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16.5: The Post–Cold War Period and Modernization Theory

  • Page ID
    198815
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    Learning Objectives

    By the end of this section, you will be able to:

    • Describe changes inaugurated with the end of the Cold War.
    • Explain key tenets of modernization theory.
    • Cite a counterargument to modernization theory.

    From its beginning in the late 19th century until the end of the Cold War in 1989, international political economy was almost exclusively focused on the world’s international financial powers—liberal democracies in Western European countries and the United States. The majority of the research and discussions in the field did not include countries in regions that had different political and economic systems. Even when these other countries participated in international relations, as was the case in the Bretton Woods conference, they were considered mere spectators. The preferences of Western financial powers dominated the agenda.41

    During the Cold War, economic transactions between the East and the West were very rare. Western liberal democracies interacted among themselves, and Eastern socialist republics did the same. The majority of international trade took place between the United States and European countries. However, the end of the Cold War highlighted the economic and political issues countries in other regions of the world, such as formerly communist and Latin American countries, were facing. With the end of the Cold War, the focus of IPE shifted from an exclusive interest in developed Western nations to promoting development across developing countries in different regions. Since the late 1940s, modernization theorists had been searching for ways to bring economic growth and democracy to developing societies.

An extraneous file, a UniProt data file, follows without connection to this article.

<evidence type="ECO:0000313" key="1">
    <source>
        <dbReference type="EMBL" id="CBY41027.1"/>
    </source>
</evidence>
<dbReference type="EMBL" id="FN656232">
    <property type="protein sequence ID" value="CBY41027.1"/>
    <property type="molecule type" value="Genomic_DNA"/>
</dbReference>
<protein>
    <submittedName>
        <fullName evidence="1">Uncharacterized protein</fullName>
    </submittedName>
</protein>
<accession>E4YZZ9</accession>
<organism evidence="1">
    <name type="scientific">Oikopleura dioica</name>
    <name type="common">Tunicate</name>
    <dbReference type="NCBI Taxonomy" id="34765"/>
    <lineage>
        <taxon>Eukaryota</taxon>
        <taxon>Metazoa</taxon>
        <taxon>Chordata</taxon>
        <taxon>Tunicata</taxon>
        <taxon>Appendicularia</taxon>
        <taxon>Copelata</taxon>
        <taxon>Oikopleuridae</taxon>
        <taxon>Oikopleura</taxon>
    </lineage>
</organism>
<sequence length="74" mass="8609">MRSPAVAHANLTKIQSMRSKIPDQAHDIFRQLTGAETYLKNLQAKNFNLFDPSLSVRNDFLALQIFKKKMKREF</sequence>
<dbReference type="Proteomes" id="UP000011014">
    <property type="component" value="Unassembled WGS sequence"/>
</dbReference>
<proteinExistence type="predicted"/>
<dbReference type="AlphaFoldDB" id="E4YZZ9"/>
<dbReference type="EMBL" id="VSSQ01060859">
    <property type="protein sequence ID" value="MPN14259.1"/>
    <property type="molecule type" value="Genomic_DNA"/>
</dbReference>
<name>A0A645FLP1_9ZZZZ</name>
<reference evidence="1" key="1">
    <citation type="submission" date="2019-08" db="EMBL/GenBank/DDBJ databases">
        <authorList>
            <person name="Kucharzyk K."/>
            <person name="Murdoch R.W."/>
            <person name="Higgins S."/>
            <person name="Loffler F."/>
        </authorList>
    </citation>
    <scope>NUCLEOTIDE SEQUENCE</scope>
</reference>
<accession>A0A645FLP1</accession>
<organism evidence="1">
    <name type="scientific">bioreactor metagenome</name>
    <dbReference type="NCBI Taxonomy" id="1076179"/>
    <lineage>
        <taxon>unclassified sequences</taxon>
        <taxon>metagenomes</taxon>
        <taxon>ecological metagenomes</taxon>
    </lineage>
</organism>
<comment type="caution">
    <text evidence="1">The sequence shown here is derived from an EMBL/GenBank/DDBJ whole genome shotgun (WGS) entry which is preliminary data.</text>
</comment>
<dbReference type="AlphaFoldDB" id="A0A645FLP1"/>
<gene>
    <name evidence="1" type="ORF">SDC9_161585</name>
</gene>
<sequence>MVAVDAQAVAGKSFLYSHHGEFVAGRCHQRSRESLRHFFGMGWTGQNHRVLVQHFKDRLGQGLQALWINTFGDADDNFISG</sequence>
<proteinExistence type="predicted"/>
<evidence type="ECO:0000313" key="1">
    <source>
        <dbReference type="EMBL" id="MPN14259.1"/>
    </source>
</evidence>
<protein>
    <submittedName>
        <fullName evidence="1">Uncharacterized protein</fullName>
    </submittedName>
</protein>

A person holding a potted seedling crouches among coffee plants.
    Figure 16.5 Oneida Gómez holds a coffee plant in the nursery she has planted with the help of Blue Harvest, a Catholic Relief Services partnership with Keurig Dr Pepper and the Inter-American Development Bank’s SAFE Platform that aims to improve the water supply to help the agricultural economy in El Salvador. This is just one example of a huge number of development projects in the post–Cold War era. (credit: “Blue Harvest El Salvador” by Maren Barbee/Flickr, Public Domain)

    Modernization theorist Seymour Martin Lipset was one of the first to propose a link between economic development and democracy. He argued that improved wealth and education levels would create the right conditions for the establishment of democratic institutions.42 Once people with low socioeconomic status are given access to education, Lipset contended, they become less committed to their existing ideologies and less isolated from people of other socioeconomic statuses. As these groups become more educated and politically active, they become part of the middle class, and as the middle class increases, it pushes for democratic institutions.